Frozen Solid: How to Pack Your Freezer
Energy-efficient appliances can help you reduce your home’s environmental impact and reduce your monthly energy bill. Since your refrigerator runs 24/7, it’s one of the biggest contributors to energy usage in most homes. But did you know that the way you pack and arrange the items in your freezer can have a direct impact on its efficiency? Here are some tips to help you save some cold hard cash by getting the most from your freezer.
Pack it full.
An empty freezer is a wasteful freezer. The less food in your freezer, the more you’re paying just to keep empty space cold. And every time you open the freezer, cold air is exchanged for warm air, causing your freezer to work harder.
Take full advantage of all the energy your freezer is using by keeping it stocked full. That way, it’s easier for your freezer to maintain a constant temperature because less cold air is lost when you open the door. It’s also a great opportunity to save money by buying in bulk. If you don’t have enough food to fill the freezer, freeze water bottles to fill the empty space. They’re handy to throw in your lunchbox or cooler to keep food cool too!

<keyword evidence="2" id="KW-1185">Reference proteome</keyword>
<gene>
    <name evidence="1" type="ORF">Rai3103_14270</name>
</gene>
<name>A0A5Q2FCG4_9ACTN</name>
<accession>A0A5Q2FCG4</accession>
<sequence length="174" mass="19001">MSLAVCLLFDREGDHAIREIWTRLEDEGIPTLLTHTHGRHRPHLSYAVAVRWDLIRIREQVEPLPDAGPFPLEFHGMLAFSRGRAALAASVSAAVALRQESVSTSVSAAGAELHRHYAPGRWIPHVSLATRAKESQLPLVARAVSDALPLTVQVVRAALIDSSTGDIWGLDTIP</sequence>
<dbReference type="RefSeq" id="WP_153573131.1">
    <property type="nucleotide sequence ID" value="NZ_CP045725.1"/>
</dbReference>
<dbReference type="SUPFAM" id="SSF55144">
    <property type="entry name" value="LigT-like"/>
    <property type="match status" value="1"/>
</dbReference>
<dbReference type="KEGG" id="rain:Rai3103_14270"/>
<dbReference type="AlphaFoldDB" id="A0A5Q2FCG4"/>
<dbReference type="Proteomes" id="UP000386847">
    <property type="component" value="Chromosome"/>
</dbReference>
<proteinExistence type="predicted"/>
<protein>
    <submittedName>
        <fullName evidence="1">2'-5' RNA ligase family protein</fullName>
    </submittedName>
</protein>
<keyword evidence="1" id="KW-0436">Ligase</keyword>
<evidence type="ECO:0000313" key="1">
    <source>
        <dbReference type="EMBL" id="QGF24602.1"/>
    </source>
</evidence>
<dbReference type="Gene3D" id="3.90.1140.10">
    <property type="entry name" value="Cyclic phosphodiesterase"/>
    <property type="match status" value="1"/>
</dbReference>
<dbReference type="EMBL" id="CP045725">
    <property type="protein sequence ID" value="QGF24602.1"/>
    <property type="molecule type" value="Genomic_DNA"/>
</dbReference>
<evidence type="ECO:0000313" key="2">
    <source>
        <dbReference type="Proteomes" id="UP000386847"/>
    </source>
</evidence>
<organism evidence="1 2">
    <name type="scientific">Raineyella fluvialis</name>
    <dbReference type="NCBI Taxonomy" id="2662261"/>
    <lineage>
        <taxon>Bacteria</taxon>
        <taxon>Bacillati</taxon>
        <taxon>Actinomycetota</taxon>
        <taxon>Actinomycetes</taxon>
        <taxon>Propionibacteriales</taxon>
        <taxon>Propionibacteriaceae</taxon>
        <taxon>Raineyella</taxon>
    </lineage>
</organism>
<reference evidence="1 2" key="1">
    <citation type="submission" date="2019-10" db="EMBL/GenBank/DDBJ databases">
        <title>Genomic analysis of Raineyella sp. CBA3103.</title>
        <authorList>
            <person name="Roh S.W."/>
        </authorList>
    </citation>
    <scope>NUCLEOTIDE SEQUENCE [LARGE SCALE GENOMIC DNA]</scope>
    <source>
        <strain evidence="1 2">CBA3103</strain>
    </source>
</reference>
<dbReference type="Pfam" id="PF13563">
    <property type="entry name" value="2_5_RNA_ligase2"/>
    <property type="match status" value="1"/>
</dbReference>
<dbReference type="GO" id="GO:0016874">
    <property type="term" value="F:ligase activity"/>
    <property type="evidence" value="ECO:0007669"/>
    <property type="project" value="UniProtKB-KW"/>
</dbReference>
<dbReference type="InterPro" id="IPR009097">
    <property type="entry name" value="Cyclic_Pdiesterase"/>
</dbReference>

Think boxes, not bags.
To use the space in your freezer more efficiently, store smaller items in boxes or resealable storage containers. It’s much easier to fill the space with stackable boxes or containers than it is to stuff it with loose bags or individually wrapped items. Plus, it will be easier to move items around when you need to consolidate the space.
Label everything and keep an inventory.
The easiest way to reduce energy usage is to avoid having the freezer door open for long periods. That can be difficult when you’re searching for that frozen chicken you want to cook for dinner. Avoid that dilemma by clearly labeling everything you freeze, including the date, and by keeping an up-to-date freezer inventory sheet with notes about where the items are stored. That way, you know exactly where to look, and you’ll be able to easily identify items by name.
Make sure your freezer condenser coils are kept clean to ensure optimum efficiency, and keep an eye on the gasket that runs around your freezer and refrigerator doors. It should be clean and undamaged. A dirty or cracked gasket will leak, driving up energy usage.
To test your seal, close the door onto a piece of paper. If the paper is held firmly in place, your seal is good. If it slips, try cleaning your gasket and then apply a thin coating of petroleum jelly to help create a tighter seal.
American Home Shield is providing the information for general guidance only. Due to the general nature of the property maintenance and improvement advice in this material, neither American Home Shield Corporation, nor its licensed subsidiaries assumes any responsibility for any loss or damage which may be suffered by the use of this information.
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